Type of publication:
*Abdelsalam H., *Malcolm A.
Journal of Pathology, September 2015, vol./is. 237/(S46)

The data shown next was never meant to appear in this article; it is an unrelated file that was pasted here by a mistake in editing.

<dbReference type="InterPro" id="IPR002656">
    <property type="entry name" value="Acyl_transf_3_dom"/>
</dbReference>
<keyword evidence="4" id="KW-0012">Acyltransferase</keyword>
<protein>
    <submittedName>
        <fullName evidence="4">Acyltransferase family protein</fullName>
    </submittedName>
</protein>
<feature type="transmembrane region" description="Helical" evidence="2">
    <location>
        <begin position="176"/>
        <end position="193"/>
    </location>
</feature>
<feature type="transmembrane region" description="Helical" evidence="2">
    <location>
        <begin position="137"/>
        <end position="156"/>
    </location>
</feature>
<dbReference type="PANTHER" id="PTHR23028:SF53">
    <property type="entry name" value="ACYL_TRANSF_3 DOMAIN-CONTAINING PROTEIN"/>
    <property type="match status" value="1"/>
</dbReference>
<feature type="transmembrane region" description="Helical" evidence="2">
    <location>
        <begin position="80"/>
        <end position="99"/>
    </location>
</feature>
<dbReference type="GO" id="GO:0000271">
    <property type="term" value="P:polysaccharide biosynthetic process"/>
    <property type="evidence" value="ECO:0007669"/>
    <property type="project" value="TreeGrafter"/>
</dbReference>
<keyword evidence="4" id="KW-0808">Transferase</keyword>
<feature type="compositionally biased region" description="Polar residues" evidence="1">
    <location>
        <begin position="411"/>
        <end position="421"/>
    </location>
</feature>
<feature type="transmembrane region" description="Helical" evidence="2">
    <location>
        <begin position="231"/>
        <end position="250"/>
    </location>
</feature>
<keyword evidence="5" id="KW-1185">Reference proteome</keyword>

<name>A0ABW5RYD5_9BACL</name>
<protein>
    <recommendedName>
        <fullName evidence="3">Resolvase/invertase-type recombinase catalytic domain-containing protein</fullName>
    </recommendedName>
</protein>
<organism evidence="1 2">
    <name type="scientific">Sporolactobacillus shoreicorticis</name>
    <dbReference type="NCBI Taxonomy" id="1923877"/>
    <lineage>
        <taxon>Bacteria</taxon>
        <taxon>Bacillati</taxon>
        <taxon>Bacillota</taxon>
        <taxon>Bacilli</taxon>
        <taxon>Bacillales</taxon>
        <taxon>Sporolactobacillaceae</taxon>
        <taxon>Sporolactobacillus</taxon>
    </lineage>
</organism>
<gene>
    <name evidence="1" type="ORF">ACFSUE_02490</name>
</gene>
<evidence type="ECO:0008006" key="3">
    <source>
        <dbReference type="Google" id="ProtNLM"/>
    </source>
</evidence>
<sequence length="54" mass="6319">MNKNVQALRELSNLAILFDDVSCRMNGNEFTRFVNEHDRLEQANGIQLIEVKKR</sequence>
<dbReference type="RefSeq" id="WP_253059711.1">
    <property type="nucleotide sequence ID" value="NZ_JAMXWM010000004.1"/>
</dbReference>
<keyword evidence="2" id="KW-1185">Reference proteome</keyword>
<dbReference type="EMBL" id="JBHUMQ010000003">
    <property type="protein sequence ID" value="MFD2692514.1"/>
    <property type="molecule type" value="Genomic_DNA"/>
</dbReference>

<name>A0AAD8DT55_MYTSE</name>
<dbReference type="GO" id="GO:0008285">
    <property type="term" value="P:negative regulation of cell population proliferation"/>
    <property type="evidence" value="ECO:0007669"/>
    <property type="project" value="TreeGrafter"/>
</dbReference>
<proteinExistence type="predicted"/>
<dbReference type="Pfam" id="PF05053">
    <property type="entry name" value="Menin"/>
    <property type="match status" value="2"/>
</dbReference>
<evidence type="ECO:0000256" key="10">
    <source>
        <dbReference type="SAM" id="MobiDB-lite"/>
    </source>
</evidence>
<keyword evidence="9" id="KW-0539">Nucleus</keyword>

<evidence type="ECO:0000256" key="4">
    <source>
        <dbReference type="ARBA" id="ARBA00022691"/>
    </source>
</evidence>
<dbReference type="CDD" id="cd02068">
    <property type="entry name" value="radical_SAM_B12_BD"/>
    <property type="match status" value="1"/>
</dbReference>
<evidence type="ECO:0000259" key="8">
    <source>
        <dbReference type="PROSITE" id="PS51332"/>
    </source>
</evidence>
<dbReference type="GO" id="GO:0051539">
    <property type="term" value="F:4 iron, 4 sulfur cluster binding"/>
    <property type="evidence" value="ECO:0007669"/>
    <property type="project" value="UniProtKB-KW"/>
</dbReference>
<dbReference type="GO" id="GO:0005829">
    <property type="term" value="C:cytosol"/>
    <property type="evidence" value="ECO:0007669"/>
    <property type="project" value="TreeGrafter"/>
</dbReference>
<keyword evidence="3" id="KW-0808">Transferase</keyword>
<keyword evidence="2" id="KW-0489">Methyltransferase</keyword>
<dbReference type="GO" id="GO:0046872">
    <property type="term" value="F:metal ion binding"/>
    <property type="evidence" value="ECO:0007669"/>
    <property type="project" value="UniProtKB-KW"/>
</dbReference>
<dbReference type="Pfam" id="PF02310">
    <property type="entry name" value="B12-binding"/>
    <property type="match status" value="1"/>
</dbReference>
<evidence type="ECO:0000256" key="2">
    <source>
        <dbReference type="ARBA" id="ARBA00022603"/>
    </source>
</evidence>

Introduction: Primary Extraskeletal Myxoid Chondrosaroma (EMC) of the vulva is a rare mesenchymal neoplasm. The myxoid tumour differential diagnosis on a core biopsy can be quite challenging. To date, few cases have been reported in the literature. Case Report: A 42-year old woman noticed a swelling on the right side of the labia, thought to be a Bartholin’s cyst i n 2011. She was managed conservatively. She had drainage and marsupialization under general anaesthesia. This resulted in extreme bruising of the vulva. This was managed with antibiotics and non-steroidal anti-inflammatory medication, and it resolved after 3 weeks. Six months later, the patient presented again with a persistent vulval mass. A biopsy was obtained under general anaesthesia, and it showed a myxoid tumour with differential diagnosis of low grade chondroid tumour. An MRI was performed to assess the extent of the disease. The tumour was excised. At surgery, a 7 x 5 cm lobulated, extremely vascular vulval tumour was found. The tumour was inseparable from the inferior pubic ramus of the pelvic bone. A complete macroscopic resection was obtained. Histology confirmed low grade myxoid chondrosarcoma. Conculsion: Vulval lesions with unusual characteristics or insidious evolution in the labia majora or Bartholin’s glands area should be carefully and pr omptly investigated. Differential diagnosis of myxoid tumours in the vulva should include myxoid chondrosarcoma amongst other diagnoses.